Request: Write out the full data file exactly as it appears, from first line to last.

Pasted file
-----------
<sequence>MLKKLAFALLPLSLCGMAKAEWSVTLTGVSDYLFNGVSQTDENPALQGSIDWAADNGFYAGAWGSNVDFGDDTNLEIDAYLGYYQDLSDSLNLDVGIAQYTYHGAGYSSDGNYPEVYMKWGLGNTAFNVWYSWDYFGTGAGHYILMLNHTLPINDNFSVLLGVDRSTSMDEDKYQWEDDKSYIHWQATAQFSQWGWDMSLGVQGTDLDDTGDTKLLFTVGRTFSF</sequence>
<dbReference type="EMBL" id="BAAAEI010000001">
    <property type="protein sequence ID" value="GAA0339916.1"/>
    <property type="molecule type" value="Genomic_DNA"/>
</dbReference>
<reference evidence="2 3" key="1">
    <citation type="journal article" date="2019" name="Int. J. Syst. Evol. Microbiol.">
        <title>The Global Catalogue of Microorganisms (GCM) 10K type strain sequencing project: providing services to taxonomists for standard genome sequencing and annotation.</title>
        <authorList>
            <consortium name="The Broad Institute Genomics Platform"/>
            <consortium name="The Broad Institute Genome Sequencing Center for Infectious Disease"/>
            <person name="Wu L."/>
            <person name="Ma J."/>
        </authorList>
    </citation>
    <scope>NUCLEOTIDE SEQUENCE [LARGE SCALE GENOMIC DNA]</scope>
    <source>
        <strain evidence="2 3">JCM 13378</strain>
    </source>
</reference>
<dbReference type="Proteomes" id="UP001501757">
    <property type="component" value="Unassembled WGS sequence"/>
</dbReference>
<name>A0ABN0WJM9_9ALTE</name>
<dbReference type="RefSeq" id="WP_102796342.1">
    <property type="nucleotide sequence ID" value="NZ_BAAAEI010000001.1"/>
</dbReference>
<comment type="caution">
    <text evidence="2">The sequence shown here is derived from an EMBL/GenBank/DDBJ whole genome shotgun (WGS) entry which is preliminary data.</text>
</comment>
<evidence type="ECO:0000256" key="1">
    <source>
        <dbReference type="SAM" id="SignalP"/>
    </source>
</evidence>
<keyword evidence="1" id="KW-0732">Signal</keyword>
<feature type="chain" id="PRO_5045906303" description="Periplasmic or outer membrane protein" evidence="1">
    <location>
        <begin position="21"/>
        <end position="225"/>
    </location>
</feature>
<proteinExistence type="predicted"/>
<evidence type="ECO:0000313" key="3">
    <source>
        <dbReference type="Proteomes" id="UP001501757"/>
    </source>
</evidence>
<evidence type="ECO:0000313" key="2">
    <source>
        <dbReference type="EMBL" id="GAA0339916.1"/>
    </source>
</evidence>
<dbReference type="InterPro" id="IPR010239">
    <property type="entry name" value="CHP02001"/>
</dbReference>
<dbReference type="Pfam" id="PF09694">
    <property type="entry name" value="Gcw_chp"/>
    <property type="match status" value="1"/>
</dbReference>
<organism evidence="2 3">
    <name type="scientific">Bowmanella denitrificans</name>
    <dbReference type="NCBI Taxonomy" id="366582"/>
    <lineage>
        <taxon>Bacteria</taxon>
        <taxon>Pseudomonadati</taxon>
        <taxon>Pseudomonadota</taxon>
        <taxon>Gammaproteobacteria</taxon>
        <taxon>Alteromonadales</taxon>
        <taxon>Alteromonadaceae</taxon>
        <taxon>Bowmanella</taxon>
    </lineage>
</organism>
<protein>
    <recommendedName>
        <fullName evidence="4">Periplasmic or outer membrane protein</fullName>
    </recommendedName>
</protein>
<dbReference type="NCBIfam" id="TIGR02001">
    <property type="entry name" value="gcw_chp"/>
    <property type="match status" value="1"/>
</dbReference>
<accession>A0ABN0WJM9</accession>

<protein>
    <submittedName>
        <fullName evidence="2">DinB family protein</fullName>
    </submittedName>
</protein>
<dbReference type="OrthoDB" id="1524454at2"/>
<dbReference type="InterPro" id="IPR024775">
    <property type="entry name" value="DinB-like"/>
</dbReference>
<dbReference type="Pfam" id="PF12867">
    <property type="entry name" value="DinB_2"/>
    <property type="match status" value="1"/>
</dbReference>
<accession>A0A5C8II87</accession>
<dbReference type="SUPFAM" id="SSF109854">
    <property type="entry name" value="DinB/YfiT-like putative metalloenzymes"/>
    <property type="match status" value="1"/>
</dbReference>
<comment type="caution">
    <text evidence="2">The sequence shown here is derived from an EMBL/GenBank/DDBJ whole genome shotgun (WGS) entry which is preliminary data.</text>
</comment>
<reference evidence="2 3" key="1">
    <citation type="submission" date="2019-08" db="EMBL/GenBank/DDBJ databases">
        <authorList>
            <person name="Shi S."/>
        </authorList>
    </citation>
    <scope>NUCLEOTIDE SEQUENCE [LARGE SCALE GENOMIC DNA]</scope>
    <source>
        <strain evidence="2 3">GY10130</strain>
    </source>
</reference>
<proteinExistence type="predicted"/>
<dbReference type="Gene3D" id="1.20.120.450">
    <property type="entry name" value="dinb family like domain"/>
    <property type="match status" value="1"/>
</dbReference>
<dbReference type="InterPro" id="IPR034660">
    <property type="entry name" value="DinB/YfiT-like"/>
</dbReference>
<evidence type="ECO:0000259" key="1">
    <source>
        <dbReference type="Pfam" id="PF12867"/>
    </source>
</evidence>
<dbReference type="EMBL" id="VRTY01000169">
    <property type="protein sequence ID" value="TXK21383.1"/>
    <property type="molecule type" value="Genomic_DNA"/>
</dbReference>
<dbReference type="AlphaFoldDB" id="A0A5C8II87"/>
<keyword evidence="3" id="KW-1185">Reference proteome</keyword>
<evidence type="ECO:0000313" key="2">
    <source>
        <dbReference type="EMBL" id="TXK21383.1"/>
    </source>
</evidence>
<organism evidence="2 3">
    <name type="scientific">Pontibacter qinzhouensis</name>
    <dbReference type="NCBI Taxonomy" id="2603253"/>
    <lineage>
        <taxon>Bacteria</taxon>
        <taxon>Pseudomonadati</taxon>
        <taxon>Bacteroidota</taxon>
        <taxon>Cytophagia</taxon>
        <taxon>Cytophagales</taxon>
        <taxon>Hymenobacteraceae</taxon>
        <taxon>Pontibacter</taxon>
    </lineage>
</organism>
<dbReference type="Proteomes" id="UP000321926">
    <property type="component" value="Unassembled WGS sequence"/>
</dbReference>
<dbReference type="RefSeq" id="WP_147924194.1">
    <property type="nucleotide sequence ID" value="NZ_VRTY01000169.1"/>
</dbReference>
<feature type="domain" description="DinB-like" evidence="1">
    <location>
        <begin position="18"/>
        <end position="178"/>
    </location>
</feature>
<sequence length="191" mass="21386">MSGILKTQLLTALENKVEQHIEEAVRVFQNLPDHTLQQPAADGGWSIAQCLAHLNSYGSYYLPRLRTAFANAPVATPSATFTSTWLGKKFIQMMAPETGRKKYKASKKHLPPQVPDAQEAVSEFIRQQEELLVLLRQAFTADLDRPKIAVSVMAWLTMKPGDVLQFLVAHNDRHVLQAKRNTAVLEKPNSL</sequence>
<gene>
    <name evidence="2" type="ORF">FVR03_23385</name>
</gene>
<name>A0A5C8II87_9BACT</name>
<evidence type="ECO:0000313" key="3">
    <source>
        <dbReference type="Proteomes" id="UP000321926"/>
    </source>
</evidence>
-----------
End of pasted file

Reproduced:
<sequence>MLKKLAFALLPLSLCGMAKAEWSVTLTGVSDYLFNGVSQTDENPALQGSIDWAADNGFYAGAWGSNVDFGDDTNLEIDAYLGYYQDLSDSLNLDVGIAQYTYHGAGYSSDGNYPEVYMKWGLGNTAFNVWYSWDYFGTGAGHYILMLNHTLPINDNFSVLLGVDRSTSMDEDKYQWEDDKSYIHWQATAQFSQWGWDMSLGVQGTDLDDTGDTKLLFTVGRTFSF</sequence>
<dbReference type="EMBL" id="BAAAEI010000001">
    <property type="protein sequence ID" value="GAA0339916.1"/>
    <property type="molecule type" value="Genomic_DNA"/>
</dbReference>
<reference evidence="2 3" key="1">
    <citation type="journal article" date="2019" name="Int. J. Syst. Evol. Microbiol.">
        <title>The Global Catalogue of Microorganisms (GCM) 10K type strain sequencing project: providing services to taxonomists for standard genome sequencing and annotation.</title>
        <authorList>
            <consortium name="The Broad Institute Genomics Platform"/>
            <consortium name="The Broad Institute Genome Sequencing Center for Infectious Disease"/>
            <person name="Wu L."/>
            <person name="Ma J."/>
        </authorList>
    </citation>
    <scope>NUCLEOTIDE SEQUENCE [LARGE SCALE GENOMIC DNA]</scope>
    <source>
        <strain evidence="2 3">JCM 13378</strain>
    </source>
</reference>
<dbReference type="Proteomes" id="UP001501757">
    <property type="component" value="Unassembled WGS sequence"/>
</dbReference>
<name>A0ABN0WJM9_9ALTE</name>
<dbReference type="RefSeq" id="WP_102796342.1">
    <property type="nucleotide sequence ID" value="NZ_BAAAEI010000001.1"/>
</dbReference>
<comment type="caution">
    <text evidence="2">The sequence shown here is derived from an EMBL/GenBank/DDBJ whole genome shotgun (WGS) entry which is preliminary data.</text>
</comment>
<evidence type="ECO:0000256" key="1">
    <source>
        <dbReference type="SAM" id="SignalP"/>
    </source>
</evidence>
<keyword evidence="1" id="KW-0732">Signal</keyword>
<feature type="chain" id="PRO_5045906303" description="Periplasmic or outer membrane protein" evidence="1">
    <location>
        <begin position="21"/>
        <end position="225"/>
    </location>
</feature>
<proteinExistence type="predicted"/>
<evidence type="ECO:0000313" key="3">
    <source>
        <dbReference type="Proteomes" id="UP001501757"/>
    </source>
</evidence>
<evidence type="ECO:0000313" key="2">
    <source>
        <dbReference type="EMBL" id="GAA0339916.1"/>
    </source>
</evidence>
<dbReference type="InterPro" id="IPR010239">
    <property type="entry name" value="CHP02001"/>
</dbReference>
<dbReference type="Pfam" id="PF09694">
    <property type="entry name" value="Gcw_chp"/>
    <property type="match status" value="1"/>
</dbReference>
<organism evidence="2 3">
    <name type="scientific">Bowmanella denitrificans</name>
    <dbReference type="NCBI Taxonomy" id="366582"/>
    <lineage>
        <taxon>Bacteria</taxon>
        <taxon>Pseudomonadati</taxon>
        <taxon>Pseudomonadota</taxon>
        <taxon>Gammaproteobacteria</taxon>
        <taxon>Alteromonadales</taxon>
        <taxon>Alteromonadaceae</taxon>
        <taxon>Bowmanella</taxon>
    </lineage>
</organism>
<protein>
    <recommendedName>
        <fullName evidence="4">Periplasmic or outer membrane protein</fullName>
    </recommendedName>
</protein>
<dbReference type="NCBIfam" id="TIGR02001">
    <property type="entry name" value="gcw_chp"/>
    <property type="match status" value="1"/>
</dbReference>
<accession>A0ABN0WJM9</accession>

<protein>
    <submittedName>
        <fullName evidence="2">DinB family protein</fullName>
    </submittedName>
</protein>
<dbReference type="OrthoDB" id="1524454at2"/>
<dbReference type="InterPro" id="IPR024775">
    <property type="entry name" value="DinB-like"/>
</dbReference>
<dbReference type="Pfam" id="PF12867">
    <property type="entry name" value="DinB_2"/>
    <property type="match status" value="1"/>
</dbReference>
<accession>A0A5C8II87</accession>
<dbReference type="SUPFAM" id="SSF109854">
    <property type="entry name" value="DinB/YfiT-like putative metalloenzymes"/>
    <property type="match status" value="1"/>
</dbReference>
<comment type="caution">
    <text evidence="2">The sequence shown here is derived from an EMBL/GenBank/DDBJ whole genome shotgun (WGS) entry which is preliminary data.</text>
</comment>
<reference evidence="2 3" key="1">
    <citation type="submission" date="2019-08" db="EMBL/GenBank/DDBJ databases">
        <authorList>
            <person name="Shi S."/>
        </authorList>
    </citation>
    <scope>NUCLEOTIDE SEQUENCE [LARGE SCALE GENOMIC DNA]</scope>
    <source>
        <strain evidence="2 3">GY10130</strain>
    </source>
</reference>
<proteinExistence type="predicted"/>
<dbReference type="Gene3D" id="1.20.120.450">
    <property type="entry name" value="dinb family like domain"/>
    <property type="match status" value="1"/>
</dbReference>
<dbReference type="InterPro" id="IPR034660">
    <property type="entry name" value="DinB/YfiT-like"/>
</dbReference>
<evidence type="ECO:0000259" key="1">
    <source>
        <dbReference type="Pfam" id="PF12867"/>
    </source>
</evidence>
<dbReference type="EMBL" id="VRTY01000169">
    <property type="protein sequence ID" value="TXK21383.1"/>
    <property type="molecule type" value="Genomic_DNA"/>
</dbReference>
<dbReference type="AlphaFoldDB" id="A0A5C8II87"/>
<keyword evidence="3" id="KW-1185">Reference proteome</keyword>
<evidence type="ECO:0000313" key="2">
    <source>
        <dbReference type="EMBL" id="TXK21383.1"/>
    </source>
</evidence>
<organism evidence="2 3">
    <name type="scientific">Pontibacter qinzhouensis</name>
    <dbReference type="NCBI Taxonomy" id="2603253"/>
    <lineage>
        <taxon>Bacteria</taxon>
        <taxon>Pseudomonadati</taxon>
        <taxon>Bacteroidota</taxon>
        <taxon>Cytophagia</taxon>
        <taxon>Cytophagales</taxon>
        <taxon>Hymenobacteraceae</taxon>
        <taxon>Pontibacter</taxon>
    </lineage>
</organism>
<dbReference type="Proteomes" id="UP000321926">
    <property type="component" value="Unassembled WGS sequence"/>
</dbReference>
<dbReference type="RefSeq" id="WP_147924194.1">
    <property type="nucleotide sequence ID" value="NZ_VRTY01000169.1"/>
</dbReference>
<feature type="domain" description="DinB-like" evidence="1">
    <location>
        <begin position="18"/>
        <end position="178"/>
    </location>
</feature>
<sequence length="191" mass="21386">MSGILKTQLLTALENKVEQHIEEAVRVFQNLPDHTLQQPAADGGWSIAQCLAHLNSYGSYYLPRLRTAFANAPVATPSATFTSTWLGKKFIQMMAPETGRKKYKASKKHLPPQVPDAQEAVSEFIRQQEELLVLLRQAFTADLDRPKIAVSVMAWLTMKPGDVLQFLVAHNDRHVLQAKRNTAVLEKPNSL</sequence>
<gene>
    <name evidence="2" type="ORF">FVR03_23385</name>
</gene>
<name>A0A5C8II87_9BACT</name>
<evidence type="ECO:0000313" key="3">
    <source>
        <dbReference type="Proteomes" id="UP000321926"/>
    </source>
</evidence>